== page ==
Pi Day Pics

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Mar 102015
 
Here’s a great set of pictures for math teachers and other pi fans, found at NETWORKWORLDPi plate wikipedia
This year Pi Day is special, because it happens on 3/14/15, and the decimal representation of pi is 3.1415 . . .
Some folks are calling it Pi Day of the Century – we’ll see.
Dec 292014
 

This is a great exercise for Common Core Geometry instruction in the area of transformations.

HINT: highlight a slider’s button, then use your cursor keys for fine adjustment; play around with the numbers to get pleasing shapes.

Use slider n for number of iterations
Use slider r for rotation in 0.001 increments
Use slider d for dilation in 0.001 increments
Build command structure in 3 steps:
Enter Dilate[poly1, d^i], where i = 1, 2, 3 to find pattern
Enter Rotate[Dilate[poly1, d^i], i r π], where i = 1, 2, 3 to find pattern
Enter Sequence[Rotate[Dilate[poly1, d^i], i r π], i, 1, n, 1]
This Sequence command should work for all polygons.

The downloadable file can be found here.

My other GeoGebraTube apps can be found here.

Dec 292014
 

Number of diagonals in a polygon:
If n = number of vertex points, then D = number of diagonals = n(n-3)/2.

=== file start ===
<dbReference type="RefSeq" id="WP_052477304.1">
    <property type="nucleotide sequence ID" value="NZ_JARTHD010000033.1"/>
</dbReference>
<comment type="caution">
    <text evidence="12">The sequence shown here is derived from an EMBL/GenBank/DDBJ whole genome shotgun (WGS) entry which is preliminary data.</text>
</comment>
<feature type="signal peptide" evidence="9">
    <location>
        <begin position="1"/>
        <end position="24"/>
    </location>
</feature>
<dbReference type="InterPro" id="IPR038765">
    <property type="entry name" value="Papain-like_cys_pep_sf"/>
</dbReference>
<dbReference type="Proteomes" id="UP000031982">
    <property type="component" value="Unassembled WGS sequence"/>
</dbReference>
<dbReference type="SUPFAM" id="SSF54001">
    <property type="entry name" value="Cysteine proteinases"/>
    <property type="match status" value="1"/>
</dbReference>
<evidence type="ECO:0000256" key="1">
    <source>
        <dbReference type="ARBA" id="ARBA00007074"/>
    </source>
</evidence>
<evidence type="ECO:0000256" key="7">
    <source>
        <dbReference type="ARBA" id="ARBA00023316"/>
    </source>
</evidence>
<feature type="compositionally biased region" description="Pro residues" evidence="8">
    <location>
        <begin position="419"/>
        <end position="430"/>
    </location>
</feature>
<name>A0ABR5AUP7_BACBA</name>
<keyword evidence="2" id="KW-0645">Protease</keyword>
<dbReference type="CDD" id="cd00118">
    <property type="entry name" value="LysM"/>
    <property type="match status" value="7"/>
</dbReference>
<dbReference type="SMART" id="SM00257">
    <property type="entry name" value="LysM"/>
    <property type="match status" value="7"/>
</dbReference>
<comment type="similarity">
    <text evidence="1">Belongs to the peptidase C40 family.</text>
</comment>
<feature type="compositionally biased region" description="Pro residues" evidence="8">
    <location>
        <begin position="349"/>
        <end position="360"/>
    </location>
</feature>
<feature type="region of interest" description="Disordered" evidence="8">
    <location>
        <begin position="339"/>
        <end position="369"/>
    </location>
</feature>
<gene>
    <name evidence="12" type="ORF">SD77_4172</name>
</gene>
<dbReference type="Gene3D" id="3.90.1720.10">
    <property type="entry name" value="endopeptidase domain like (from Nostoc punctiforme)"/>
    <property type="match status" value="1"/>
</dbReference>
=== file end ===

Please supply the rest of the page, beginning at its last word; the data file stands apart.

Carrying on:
Slider n controls the number as well as the color. In the Advanced tab,
Red = n / 36, Green = 1 – n / 36, and Blue = 0, so the color changes from Green
to Red as the number of sides moves from 3 to 36.
reference: I modified sonom’s idea from http://tube.geogebra.org/material/show/id/137056

The downloadable file can be found here.

My other GeoGebraTube apps can be found here.

Dec 292014
 

An epitrochoid is the path traced by a point on a circle (M)
that travels on the outside of another circle (E).
This can be used to model the path of the Moon (M) in orbit around the Earth (E).
There are about 13.3 revolutions(n) of the Moon about the Earth in one year.
-credit-Malin Christersson-http://www.geogebratube.org/material/show/id/87141

The downloadable file can be found here.

My other GeoGebraTube apps can be found here.

Polar Vector Clock

 GeoGebra  Comments Off
Dec 292014
 

Polar definitions: Sec=90°-(6a)°, Min=90°-(a/10)°, Hour=90°-(a/120)°
NOTE 1: when using polar coordinates a semicolon is needed
NOTE 2: “Alt-o” (letter O, not number 0) gives degree symbol
Vectors are used for clock hands.
-from wikimedia commons: the clock face background,
and set at Layer=0; other graphics are at Layer=1
-Animation speed = 0.00023148 to move second hand accurately
-credit: Malin Christersson-http://www.malinc.se/math/geogebra/slideren.php

The downloadable file can be found here.

My other GeoGebraTube apps can be found here.